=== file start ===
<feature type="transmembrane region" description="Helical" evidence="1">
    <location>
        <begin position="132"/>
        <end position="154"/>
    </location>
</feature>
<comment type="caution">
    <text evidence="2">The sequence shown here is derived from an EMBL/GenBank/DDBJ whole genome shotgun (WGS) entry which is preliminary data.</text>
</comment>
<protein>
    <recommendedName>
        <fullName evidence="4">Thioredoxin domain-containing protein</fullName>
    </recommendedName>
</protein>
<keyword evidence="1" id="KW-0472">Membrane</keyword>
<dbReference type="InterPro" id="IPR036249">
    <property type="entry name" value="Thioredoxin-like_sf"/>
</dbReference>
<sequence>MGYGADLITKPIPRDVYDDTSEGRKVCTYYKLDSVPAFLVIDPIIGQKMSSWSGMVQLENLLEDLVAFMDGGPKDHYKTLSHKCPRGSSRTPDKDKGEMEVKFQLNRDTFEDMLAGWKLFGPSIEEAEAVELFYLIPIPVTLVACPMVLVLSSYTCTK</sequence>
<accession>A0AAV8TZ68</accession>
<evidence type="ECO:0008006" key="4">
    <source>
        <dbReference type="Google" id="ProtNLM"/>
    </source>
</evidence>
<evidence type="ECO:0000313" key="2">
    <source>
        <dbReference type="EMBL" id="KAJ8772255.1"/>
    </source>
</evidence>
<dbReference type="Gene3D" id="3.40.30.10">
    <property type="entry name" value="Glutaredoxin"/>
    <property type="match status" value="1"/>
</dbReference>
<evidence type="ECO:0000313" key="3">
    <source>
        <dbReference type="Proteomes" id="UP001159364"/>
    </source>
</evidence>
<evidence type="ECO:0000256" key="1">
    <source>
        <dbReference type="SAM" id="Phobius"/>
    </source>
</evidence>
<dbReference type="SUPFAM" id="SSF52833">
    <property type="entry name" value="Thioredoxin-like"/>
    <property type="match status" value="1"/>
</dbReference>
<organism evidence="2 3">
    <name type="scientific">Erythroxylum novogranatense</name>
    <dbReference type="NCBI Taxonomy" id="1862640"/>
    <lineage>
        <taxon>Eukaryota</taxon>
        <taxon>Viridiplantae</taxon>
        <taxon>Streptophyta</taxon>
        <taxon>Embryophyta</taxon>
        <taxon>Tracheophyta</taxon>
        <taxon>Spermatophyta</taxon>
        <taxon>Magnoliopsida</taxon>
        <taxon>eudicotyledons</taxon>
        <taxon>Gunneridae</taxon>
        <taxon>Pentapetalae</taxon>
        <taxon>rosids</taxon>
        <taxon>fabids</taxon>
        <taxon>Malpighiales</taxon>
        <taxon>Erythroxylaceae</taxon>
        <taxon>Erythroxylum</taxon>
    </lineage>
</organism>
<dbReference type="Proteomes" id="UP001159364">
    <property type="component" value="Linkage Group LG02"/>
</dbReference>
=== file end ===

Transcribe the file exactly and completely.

<feature type="transmembrane region" description="Helical" evidence="1">
    <location>
        <begin position="132"/>
        <end position="154"/>
    </location>
</feature>
<comment type="caution">
    <text evidence="2">The sequence shown here is derived from an EMBL/GenBank/DDBJ whole genome shotgun (WGS) entry which is preliminary data.</text>
</comment>
<protein>
    <recommendedName>
        <fullName evidence="4">Thioredoxin domain-containing protein</fullName>
    </recommendedName>
</protein>
<keyword evidence="1" id="KW-0472">Membrane</keyword>
<dbReference type="InterPro" id="IPR036249">
    <property type="entry name" value="Thioredoxin-like_sf"/>
</dbReference>
<sequence>MGYGADLITKPIPRDVYDDTSEGRKVCTYYKLDSVPAFLVIDPIIGQKMSSWSGMVQLENLLEDLVAFMDGGPKDHYKTLSHKCPRGSSRTPDKDKGEMEVKFQLNRDTFEDMLAGWKLFGPSIEEAEAVELFYLIPIPVTLVACPMVLVLSSYTCTK</sequence>
<accession>A0AAV8TZ68</accession>
<evidence type="ECO:0008006" key="4">
    <source>
        <dbReference type="Google" id="ProtNLM"/>
    </source>
</evidence>
<evidence type="ECO:0000313" key="2">
    <source>
        <dbReference type="EMBL" id="KAJ8772255.1"/>
    </source>
</evidence>
<dbReference type="Gene3D" id="3.40.30.10">
    <property type="entry name" value="Glutaredoxin"/>
    <property type="match status" value="1"/>
</dbReference>
<evidence type="ECO:0000313" key="3">
    <source>
        <dbReference type="Proteomes" id="UP001159364"/>
    </source>
</evidence>
<evidence type="ECO:0000256" key="1">
    <source>
        <dbReference type="SAM" id="Phobius"/>
    </source>
</evidence>
<dbReference type="SUPFAM" id="SSF52833">
    <property type="entry name" value="Thioredoxin-like"/>
    <property type="match status" value="1"/>
</dbReference>
<organism evidence="2 3">
    <name type="scientific">Erythroxylum novogranatense</name>
    <dbReference type="NCBI Taxonomy" id="1862640"/>
    <lineage>
        <taxon>Eukaryota</taxon>
        <taxon>Viridiplantae</taxon>
        <taxon>Streptophyta</taxon>
        <taxon>Embryophyta</taxon>
        <taxon>Tracheophyta</taxon>
        <taxon>Spermatophyta</taxon>
        <taxon>Magnoliopsida</taxon>
        <taxon>eudicotyledons</taxon>
        <taxon>Gunneridae</taxon>
        <taxon>Pentapetalae</taxon>
        <taxon>rosids</taxon>
        <taxon>fabids</taxon>
        <taxon>Malpighiales</taxon>
        <taxon>Erythroxylaceae</taxon>
        <taxon>Erythroxylum</taxon>
    </lineage>
</organism>
<dbReference type="Proteomes" id="UP001159364">
    <property type="component" value="Linkage Group LG02"/>
</dbReference>